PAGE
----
• Shift+Alt+Up (Shift+Option+Up on a Macintosh) – go to the previous element by atomic number
  • Shift+Alt+Down (Shift+Option+Down on a Macintosh) – go to the next element by atomic number

In addition to the links in the menu bar at the foot of page headers, I have made liberal use of somewhat unobtrusive links, which you can touch or click to jump to related parts of the book. I say these are somewhat unobtrusive because they appear as normal text; they are not presented in another color, and they are not underlined unless you position your mouse pointer over them.

Links in menu bars

These links appear in menu bars, not necessarily in this order:

  • The book of science, go to the introductory page of the book
  • Contents, go to the main table of milestones, arranged chronologically
  • Scientists, an index of scientists whose work is mentioned
  • Sciences, an index of sciences listing related milestones
  • Eponymous, an index of milestones named after scientists
  • About, go to this page
  • Search, where you can search the book for words or phrases
  • Elements, tables and index of chemical elements
  • Also, in a milestone page :
    • Previous, go to the chronologically previous milestone
    • Next, go to the chronologically previous milestone
    • Atomic number - 1, (for a chemical element) go to the previous element
    • Atomic number + 1, (for a chemical element) go to the next element

Links in indexes

This book has multiple indexes and tables of contents:

For viewing on a computer with a keyboard and mouse, move your mouse over each link in the sample table and index entries below to see what it links to. For a mobile device, touch a link once to see what it links to, and touch it again to follow the link.

Links in a row of a table of milestones help you jump to the page about the milestone, to the individual poems and the commentary, to the index by atomic number (for a chemical element), and to the index of scientists:

Year Poems and
Commentary
Scientists  
1747Go to the milestone page Benjamin FranklinGo to this scientist in the index of scientists electromagnetismGo to this science in the index of sciences Electric chargeGo to the milestone page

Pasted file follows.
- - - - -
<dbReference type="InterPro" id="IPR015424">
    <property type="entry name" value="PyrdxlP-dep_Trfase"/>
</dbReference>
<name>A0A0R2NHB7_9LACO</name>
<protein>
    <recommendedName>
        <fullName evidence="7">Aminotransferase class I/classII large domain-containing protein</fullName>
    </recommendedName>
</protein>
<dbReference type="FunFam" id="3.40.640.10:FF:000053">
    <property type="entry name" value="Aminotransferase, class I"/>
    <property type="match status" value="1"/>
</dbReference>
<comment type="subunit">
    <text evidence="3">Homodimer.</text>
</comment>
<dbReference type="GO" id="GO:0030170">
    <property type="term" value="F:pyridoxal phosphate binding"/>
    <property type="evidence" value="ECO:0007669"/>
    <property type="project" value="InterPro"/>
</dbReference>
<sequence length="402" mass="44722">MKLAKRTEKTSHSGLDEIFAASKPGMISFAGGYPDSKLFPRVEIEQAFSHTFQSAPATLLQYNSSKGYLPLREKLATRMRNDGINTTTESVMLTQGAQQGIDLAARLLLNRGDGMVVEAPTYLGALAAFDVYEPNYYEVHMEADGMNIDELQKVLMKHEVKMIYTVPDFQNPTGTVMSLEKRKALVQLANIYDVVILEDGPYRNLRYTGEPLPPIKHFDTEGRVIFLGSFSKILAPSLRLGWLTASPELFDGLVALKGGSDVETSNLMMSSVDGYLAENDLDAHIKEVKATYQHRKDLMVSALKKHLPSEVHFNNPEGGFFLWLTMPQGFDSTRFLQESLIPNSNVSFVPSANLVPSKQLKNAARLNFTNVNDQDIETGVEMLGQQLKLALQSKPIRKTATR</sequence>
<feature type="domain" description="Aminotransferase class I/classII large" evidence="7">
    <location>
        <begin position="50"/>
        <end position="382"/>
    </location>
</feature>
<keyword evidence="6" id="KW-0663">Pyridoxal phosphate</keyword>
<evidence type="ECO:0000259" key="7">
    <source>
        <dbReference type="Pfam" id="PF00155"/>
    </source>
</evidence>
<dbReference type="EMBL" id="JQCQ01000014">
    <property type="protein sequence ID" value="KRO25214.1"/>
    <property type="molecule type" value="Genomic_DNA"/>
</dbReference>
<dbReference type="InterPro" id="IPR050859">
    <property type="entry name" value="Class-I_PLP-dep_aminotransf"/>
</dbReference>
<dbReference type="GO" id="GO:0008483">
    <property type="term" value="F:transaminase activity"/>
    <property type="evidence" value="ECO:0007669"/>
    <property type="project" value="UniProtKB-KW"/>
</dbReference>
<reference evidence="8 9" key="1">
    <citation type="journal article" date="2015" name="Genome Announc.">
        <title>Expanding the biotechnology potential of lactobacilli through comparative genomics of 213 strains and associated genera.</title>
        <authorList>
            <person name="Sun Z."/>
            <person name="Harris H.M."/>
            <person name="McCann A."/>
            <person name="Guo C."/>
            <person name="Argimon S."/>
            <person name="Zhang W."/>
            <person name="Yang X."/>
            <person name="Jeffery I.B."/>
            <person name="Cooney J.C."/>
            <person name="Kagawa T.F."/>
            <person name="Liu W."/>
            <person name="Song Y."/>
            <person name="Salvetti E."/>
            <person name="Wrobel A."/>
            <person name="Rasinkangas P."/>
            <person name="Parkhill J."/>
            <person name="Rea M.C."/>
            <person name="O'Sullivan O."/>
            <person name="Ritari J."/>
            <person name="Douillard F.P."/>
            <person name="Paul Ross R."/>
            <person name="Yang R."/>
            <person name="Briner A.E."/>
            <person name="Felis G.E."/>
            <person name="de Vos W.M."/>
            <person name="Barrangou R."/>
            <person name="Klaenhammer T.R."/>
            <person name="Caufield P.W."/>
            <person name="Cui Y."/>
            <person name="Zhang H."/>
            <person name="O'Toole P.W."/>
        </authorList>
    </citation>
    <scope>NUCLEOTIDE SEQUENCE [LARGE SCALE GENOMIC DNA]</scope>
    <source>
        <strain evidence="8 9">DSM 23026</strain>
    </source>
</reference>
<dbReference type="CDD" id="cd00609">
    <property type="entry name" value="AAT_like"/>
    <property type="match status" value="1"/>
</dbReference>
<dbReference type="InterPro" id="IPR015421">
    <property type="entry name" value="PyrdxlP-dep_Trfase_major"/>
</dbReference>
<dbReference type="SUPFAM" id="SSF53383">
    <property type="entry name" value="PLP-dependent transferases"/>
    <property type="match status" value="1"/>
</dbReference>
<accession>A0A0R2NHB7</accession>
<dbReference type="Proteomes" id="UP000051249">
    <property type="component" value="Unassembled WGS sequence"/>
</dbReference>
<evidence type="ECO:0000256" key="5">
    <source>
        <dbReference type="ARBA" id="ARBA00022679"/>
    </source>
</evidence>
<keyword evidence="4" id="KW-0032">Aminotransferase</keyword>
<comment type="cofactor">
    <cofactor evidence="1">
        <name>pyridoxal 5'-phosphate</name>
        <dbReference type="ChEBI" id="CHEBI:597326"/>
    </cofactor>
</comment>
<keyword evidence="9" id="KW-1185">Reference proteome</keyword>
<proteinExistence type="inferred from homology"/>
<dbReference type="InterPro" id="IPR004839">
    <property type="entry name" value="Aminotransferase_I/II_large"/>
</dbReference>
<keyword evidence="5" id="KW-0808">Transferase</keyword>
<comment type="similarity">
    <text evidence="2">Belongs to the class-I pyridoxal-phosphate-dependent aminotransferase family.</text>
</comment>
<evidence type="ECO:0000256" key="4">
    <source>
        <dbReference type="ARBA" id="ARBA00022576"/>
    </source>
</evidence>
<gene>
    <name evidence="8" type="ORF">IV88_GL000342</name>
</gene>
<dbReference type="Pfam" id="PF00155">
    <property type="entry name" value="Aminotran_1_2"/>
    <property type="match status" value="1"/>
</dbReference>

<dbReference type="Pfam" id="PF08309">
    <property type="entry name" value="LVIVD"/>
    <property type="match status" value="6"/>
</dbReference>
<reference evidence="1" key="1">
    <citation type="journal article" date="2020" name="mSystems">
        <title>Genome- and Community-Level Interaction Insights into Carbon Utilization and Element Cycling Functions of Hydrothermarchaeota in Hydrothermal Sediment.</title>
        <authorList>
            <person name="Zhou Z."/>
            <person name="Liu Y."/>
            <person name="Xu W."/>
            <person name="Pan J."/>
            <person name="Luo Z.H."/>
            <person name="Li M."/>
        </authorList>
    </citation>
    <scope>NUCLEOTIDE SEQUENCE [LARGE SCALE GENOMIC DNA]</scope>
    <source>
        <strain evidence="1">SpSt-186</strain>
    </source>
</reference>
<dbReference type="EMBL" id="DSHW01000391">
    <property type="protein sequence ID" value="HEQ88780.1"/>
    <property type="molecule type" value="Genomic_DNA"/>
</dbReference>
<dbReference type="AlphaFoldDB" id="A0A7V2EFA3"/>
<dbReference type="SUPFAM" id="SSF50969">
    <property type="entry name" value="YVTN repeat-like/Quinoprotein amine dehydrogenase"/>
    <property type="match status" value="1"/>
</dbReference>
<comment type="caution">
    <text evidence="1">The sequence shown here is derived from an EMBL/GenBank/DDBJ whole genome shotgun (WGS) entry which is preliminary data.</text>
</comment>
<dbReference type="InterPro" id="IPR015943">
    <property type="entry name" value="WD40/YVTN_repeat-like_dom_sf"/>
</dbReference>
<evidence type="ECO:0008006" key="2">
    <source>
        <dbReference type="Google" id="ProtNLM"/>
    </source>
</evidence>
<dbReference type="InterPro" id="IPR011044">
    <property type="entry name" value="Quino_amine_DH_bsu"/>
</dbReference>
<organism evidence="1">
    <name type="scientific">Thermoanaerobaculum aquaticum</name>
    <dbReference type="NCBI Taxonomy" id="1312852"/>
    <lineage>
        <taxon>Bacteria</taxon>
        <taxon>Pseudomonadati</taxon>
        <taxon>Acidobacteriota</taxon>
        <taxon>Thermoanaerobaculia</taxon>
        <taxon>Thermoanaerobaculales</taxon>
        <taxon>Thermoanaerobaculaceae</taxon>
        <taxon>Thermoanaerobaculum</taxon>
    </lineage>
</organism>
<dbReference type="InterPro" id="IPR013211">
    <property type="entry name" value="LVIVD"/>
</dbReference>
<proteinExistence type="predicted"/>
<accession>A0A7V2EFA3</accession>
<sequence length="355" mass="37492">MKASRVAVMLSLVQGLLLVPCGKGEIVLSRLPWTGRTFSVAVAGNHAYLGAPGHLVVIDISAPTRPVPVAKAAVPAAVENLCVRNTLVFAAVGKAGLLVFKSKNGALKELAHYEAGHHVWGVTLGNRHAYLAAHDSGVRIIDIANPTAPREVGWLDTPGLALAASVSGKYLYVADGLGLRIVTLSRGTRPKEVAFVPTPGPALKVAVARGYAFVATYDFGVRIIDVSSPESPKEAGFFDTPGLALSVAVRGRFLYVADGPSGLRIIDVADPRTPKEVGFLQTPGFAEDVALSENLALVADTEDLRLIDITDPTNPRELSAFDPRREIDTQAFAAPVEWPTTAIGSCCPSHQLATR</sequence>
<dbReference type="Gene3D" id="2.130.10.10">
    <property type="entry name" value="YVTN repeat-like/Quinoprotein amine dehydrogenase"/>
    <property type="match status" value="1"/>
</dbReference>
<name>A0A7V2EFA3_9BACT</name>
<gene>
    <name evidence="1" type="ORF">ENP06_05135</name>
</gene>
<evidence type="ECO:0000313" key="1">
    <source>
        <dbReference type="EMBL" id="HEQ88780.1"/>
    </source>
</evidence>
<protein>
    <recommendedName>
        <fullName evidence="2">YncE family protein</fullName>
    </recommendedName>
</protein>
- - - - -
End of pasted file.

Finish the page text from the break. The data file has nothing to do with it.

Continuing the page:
1750Go to the milestone page LondonAntonio de UlloaGo to this scientist in the index of scientists, Charles WoodGo to this scientist in the index of scientists, William BrownriggGo to this scientist in the index of scientists, William Hyde WollastonGo to this scientist in the index of scientists, Smithson TennantGo to this scientist in the index of scientists elementsGo to this element in the index of elements Platinum Pt 78Go to the milestone page

Links in a row of the index of scientists help you jump to the wikipedia article on the scientist, to the row or rows in the table of milestones to which the scientist contributed, to the milestone page or pages about the work of the scientist, and, for a chemical element, to the element in the index of elements by atomic number.

Scientist Year Milestone
Agricola, GeorgiusOpen the wikipedia article about this scientist 1529Go to the entry for this milestone in the chronological table of milestones FluorineGo to the page on this milestone (atomic number 9Go to the element in the index of elements by atomic number)
1548Go to the entry for this milestone in the chronological table of milestones BismuthGo to the page on this milestone (atomic number 83Go to the element in the index of elements by atomic number)

Links in the index of sciences go to the wikipedia article on the science, to parent or child branches of the science, to the row or rows in the table of milestones, and to the page or pages of poems and commentary.

Science Year Milestone Scientist
parasitologyOpen the wikipedia article about the science 1668Go to the entry for this milestone in the chronological table of milestones ParasitesGo to the page on this milestone Francesco RediGo to this scientist in the index of scientists
1897Go to the entry for this milestone in the chronological table of milestones Malarial parasiteGo to the page on this milestone Alphonse LaveranGo to this scientist in the index of scientists, Patrick MansonGo to this scientist in the index of scientists, Ronald RossGo to this scientist in the index of scientists

Links in the index of eponymous science go to the milestone in the chronological table of milestones.

For each milestone page, in addition to the links in the menu bar at the foot of page headers, which help you go to other pages, there are links at the top to each poem and the commentary, to this element in the index of elements by atomic number (for a chemical element), and to the scientist in the index of scientists.

LondonLocation of the discovery (for a chemical element).
Go to this element in the index of elements by atomic number
Henry CavendishGo to this scientist in the index of scientists

At the bottom of each milestone page, a commentary section has visible links to related milestones in The book of science, to related articles in wikipedia, and sometimes to other readings.

Subscribe

I will be adding a new set of poetry and commentary weekly.

To subscribe to updates, click this link or paste it into your RSS reader: http://feeds.feedburner.com/Thebookofscience.

Make a suggestion, ask a question, give encouragement

if you discover an error, have a question, wish to make a suggestion, or would be pleased to encourage this effort.

The author

[Tom Sharp at the rim of Haleakala]

Photo by Terry M. Sharp

Tom Sharp, Ph.D., holds twenty patents, is retired from IBM, is a member of Seldovia Village Tribe, and is the author of numerous books.